Anne Waldman Autobiography:
St. Mark's Poetry Project
I'd moved into the St. Mark's Place apartment upon graduating from Bennington and after interviewing with the folks who were doing the hiring (including the dynamic and liberal rector Michael Allen) for the newly conceived St. Mark's Church In-the-Bowery arts projects, theater and film as well as poetry and I was selected as a poetry assistant to Joel Oppenheimer, who was to direct the poetry program.
I was writing nightly, completely charged by the constant activity—artistic, political—of the Lower East Side environment. I was also free of school, of a certain kind of useful yet, from another point of view, pernicious influence. I was interested in my own energy patternings, conversations and dialogues in my own mind, not in conceptualizing "the poem." The voices in my brain wouldn't sleep. And when I did sleep I'd awake with the tail end of a dream demanding to be writ, heard, remembered—startling language figment, image of another world, time, place. Use it! An immediacy and urgency took hold to write all waking and sleeping details down quickly—as witness, as eyeballer of phenomena—and accept whatever shape they took. I surprised myself. Logopoeia, melopoeia phanopoeia: Pound's three muses were entering from all directions. I worked with tape recorders. I recorded phrases off the radio, the telephone, the street, overheard conversations, stole lines from other poetries. I'd look out my window on St. Mark's Place and there was a "revolution" going on and I was part of it. We were angry about the war in Vietnam, about police brutality, strict drug penalties, racism, social injustice everywhere. I felt like an antennae, receiver, conduit for "my time." I was reeling—like so many of us in the sixties—from the intensity of a passionate vision of a better world and from all the sweet and painful informations that sang in my ear. Drug induced? Not entirely. More appropriately, poetry induced. Poets had always been oppositional, liberated, angry about the right things or at least tuned in to where the energy, power was. Witnesses drawn to the flames. Witty, too. Were poets dangerous? The FBI thought so. And yet as an artist I never felt lost in the version of that particular time. Poetic lineage went further back. In retrospect I think as activists we were politically naive. As poets we were working hard to save the world. "The DeCarlo Lots," haunted pubescent poem drawing on memory from earlier junior high school summers (Union Lake, New Jersey, near Miliville where my father's family was from), seemed an important piece. It was looser than other pieces I'd written yet organized with recurrent tangibles—details—in a collage-like structure. This was written before the Poetry Project had even begun. Having not entirely disowned my Bennington manuscript, which included pieces like "College Under Water" and "The Blue That Reminds Me of the Boat When She Left," I still wanted to break free of a lugubrious "poetical" tone I felt those poems carried. I wanted to start all over again, needing to forget the boring rules of prosody. Metaphor, simile, objective correlative. I wanted the person I was (liberated young woman in love with her own thinking and with poetry) to shine through. Persona was the clearer notion. I wanted an unbound line, physical freedom. And I wanted my passion, a kind of natural exuberance, to be in back of every line, syllable, consonant. "The DeCarlo Lots" poem seemed to bode well for subsequent pieces. It had a nostalgic tenderness rooted in specificity.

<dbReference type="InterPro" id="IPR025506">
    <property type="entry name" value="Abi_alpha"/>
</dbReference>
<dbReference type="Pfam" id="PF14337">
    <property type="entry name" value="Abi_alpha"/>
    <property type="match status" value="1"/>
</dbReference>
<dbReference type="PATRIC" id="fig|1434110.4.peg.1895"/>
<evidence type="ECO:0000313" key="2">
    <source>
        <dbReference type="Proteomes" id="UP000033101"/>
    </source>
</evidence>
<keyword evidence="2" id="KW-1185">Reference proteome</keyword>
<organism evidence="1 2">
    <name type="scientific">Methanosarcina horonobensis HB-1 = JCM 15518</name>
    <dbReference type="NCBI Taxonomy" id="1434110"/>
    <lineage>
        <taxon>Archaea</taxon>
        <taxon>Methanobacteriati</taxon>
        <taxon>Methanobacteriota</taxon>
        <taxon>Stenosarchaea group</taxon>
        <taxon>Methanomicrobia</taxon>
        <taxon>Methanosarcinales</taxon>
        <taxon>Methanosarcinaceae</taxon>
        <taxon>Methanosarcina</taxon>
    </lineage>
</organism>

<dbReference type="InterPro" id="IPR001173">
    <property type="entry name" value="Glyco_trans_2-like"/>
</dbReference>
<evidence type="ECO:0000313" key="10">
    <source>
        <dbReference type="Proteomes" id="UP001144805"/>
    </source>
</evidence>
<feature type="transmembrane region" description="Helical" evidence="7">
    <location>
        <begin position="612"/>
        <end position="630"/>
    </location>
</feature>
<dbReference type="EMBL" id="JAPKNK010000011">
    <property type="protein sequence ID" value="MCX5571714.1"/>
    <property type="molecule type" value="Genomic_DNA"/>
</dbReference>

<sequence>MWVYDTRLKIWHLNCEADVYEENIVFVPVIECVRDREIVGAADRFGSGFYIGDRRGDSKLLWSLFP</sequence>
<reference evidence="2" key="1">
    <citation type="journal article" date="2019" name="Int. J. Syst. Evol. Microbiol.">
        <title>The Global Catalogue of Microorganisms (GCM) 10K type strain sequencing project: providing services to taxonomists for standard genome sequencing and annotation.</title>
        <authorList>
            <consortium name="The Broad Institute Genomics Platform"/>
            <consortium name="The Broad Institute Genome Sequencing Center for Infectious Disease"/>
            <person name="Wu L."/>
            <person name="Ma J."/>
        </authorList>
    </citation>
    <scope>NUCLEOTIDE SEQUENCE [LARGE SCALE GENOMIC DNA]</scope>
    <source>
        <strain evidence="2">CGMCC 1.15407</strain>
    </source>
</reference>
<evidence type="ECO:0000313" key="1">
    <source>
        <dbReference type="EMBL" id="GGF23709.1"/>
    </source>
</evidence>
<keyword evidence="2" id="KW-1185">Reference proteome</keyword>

Of course the New American Poets had explored so much terrain already-explicitly, thoroughly. The poem was a field, the landscape was scary, rugged. These terrific beacon poets—like boddhisattvas pointing the way with generosity, offering to be vehicles, bridges, sources—had already by 1965 left an important legacy. And they were still around, alive, active. They were a tremendous inspiration as elders. Community was significant, necessary. The contact provided by correspondence, literary magazines, and small-press work, as well as readings and workshops, was considerable. And what was to develop over the years was a major poetic network, unparalleled. The Poetry Project existed to preserve a legacy and to continue to "make it new." This was its command. I saw the peripatetic community as tribal, connected by invisible poetic gossamers, mind to mind glints and gleamings. I felt the tremendous "mission" of the work, sense of purpose to make the world safe for poetry.
Anne Waldman. "Anne Waldman: 1945-," in Contemporary Authors Autobiography Series. Gale Research Series, Volume 17, 1993: 277.